OPC Xi Builds on Process Manufacturing Communication Standards

by | Jan 4, 2010 | Uncategorized

Jim Cahill

Chief Blogger, Editor

Update 2: OPC Xi is now called OPC .NET 3.0.

Original post: In the Control magazine article, Playing Well with Others, Editor in Chief Walt Boyes describes how process analyzers can use OPC Xi and OPC ADI to better communicate with control systems. These communications standards help address challenges that Walt articulates:

On-line analyzers vary from simple pH meters to complex hydrocarbon analyzers and online scanning electron microscopes (SEMs), and they speak different languages. An at-line analyzer can be completely different from the on-line analyzer sitting next to it because they were designed to meet different specifications, to do different jobs, and to communicate in completely different ways.

In an earlier post, OPC Express Interface (OPC Xi) Technical Overview Slidecast, Emerson’s Lee Neitzel described the OPC Xi standard and how application developers and process manufacturing IT staff could use this standard to connect applications and devices together.

The article has a succinct overview of how OPC Xi works that was adapted from a whitepaper, Introduction to Express Interface (Xi). This whitepaper, written by Lee and DeltaV product strategist, Chris Felts, summarizes the OPC Xi standard:

Xi is a new Microsoft .NET based interface designed for secure and reliable access to real-time and historical process automation system data. Xi provides a standard, .Net based interface for “classic” OPC server functionality, OPC Data Access (DA), OPC Alarms & Events (A&E) and OPC Historical Data Access (HDA) and represents a natural progression of Microsoft communication technology from Microsoft Component Object Model (COM) to .Net.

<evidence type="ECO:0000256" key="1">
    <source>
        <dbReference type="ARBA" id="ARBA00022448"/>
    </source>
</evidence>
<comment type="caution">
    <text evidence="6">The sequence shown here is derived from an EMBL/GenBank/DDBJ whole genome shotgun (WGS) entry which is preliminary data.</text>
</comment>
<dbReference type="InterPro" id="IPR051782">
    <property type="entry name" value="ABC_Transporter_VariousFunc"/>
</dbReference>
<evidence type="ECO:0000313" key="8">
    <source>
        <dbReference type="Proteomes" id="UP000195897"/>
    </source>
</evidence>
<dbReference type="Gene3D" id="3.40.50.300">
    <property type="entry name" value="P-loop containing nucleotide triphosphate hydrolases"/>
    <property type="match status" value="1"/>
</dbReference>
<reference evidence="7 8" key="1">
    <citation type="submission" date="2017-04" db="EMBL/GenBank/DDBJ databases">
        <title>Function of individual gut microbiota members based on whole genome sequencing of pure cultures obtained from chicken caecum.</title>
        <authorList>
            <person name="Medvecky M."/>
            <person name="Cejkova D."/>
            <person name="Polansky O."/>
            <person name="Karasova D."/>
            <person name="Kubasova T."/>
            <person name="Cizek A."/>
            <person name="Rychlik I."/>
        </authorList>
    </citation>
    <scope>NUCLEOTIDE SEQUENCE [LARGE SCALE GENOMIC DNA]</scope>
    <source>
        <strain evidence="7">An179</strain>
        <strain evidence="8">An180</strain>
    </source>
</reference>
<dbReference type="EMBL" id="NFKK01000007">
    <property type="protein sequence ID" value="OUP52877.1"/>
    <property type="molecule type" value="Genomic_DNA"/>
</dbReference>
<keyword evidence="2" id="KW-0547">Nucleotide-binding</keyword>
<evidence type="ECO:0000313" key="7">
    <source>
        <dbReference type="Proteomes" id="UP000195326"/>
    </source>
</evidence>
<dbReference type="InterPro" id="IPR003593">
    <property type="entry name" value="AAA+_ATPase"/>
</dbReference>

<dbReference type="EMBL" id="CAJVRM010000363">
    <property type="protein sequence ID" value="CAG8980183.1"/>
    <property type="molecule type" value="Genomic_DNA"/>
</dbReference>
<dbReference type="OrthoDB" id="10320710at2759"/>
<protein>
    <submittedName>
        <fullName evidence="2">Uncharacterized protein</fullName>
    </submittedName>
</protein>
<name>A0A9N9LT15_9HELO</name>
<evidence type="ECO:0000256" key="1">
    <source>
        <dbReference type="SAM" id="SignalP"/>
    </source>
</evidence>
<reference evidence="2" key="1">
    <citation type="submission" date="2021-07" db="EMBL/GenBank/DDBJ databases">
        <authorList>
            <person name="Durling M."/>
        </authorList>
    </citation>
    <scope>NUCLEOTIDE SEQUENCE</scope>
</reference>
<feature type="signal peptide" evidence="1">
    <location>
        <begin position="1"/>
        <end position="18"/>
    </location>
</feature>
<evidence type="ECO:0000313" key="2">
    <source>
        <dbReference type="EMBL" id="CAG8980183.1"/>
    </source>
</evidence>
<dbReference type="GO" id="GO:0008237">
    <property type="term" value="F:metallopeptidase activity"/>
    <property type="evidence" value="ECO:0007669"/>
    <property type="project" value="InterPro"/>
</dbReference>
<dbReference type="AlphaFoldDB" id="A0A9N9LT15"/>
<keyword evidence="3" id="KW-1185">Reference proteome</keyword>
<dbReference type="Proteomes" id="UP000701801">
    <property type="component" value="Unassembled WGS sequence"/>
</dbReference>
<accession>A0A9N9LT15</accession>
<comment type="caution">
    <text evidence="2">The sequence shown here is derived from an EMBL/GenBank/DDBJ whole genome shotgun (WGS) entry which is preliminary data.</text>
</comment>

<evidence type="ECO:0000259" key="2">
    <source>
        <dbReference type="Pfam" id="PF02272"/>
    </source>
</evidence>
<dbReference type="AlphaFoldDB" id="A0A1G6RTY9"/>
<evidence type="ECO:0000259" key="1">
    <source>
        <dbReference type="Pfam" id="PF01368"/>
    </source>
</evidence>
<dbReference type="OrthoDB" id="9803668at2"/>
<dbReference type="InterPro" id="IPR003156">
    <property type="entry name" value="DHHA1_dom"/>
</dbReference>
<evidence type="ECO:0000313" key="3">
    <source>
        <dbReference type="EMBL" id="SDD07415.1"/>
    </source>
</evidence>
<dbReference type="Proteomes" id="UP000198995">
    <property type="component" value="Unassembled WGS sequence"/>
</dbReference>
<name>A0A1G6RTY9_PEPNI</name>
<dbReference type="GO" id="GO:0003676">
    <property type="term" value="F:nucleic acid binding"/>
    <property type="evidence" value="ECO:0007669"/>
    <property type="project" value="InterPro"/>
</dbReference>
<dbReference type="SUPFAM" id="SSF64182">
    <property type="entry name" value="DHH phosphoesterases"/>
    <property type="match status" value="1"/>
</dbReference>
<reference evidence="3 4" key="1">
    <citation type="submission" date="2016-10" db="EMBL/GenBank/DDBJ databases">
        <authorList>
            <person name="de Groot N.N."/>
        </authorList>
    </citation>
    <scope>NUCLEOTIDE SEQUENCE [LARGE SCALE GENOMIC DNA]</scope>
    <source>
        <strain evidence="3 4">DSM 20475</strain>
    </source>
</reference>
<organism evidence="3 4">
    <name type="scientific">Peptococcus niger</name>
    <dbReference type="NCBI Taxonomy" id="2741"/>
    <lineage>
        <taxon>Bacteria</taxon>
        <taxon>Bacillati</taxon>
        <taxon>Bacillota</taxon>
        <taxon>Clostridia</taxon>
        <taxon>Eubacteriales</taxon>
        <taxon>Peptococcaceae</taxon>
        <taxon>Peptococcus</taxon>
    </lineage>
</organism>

The OPC Xi standard addressed the legacy issue with the original OPC Data Access standard:

Xi provides the same functionality as the classic OPC servers while addressing some of the known shortcomings of classic OPC. The classic OPC servers are based on COM communications, which was state of the art when the OPC specifications were created, but since the introduction of OPC DA in 1996, Microsoft has moved from COM to .Net communications. COM is efficient for local server access but can be difficult to configure for remote server access and problematic for communication through firewalls.

The whitepaper highlights the underlying technology platform in OPC Xi:

Xi is based on Windows Communication Foundation (WCF), the latest communications technology available from Microsoft. Using WCF, a Xi server is able to offer industry standard communication protocols, such as the Transmission Control Protocol (TCP), the Hypertext Transfer Protocol (HTTP) and Secure Hypertext Transfer Protocol (HTTPS).

If you’re a developer or process manufacturing IT professional, you may want to visit the Express Interface web site for specifications, demonstration code, and other development-related information.

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Update: I spoke with the OPC Foundation’s Marketing VP, Manny Mandrusiak. The development tools on the Express Interface site mentioned in the last paragraph above will be moving over to the OPC Foundation site. I’ll update this post with the new link when the transition occurs.

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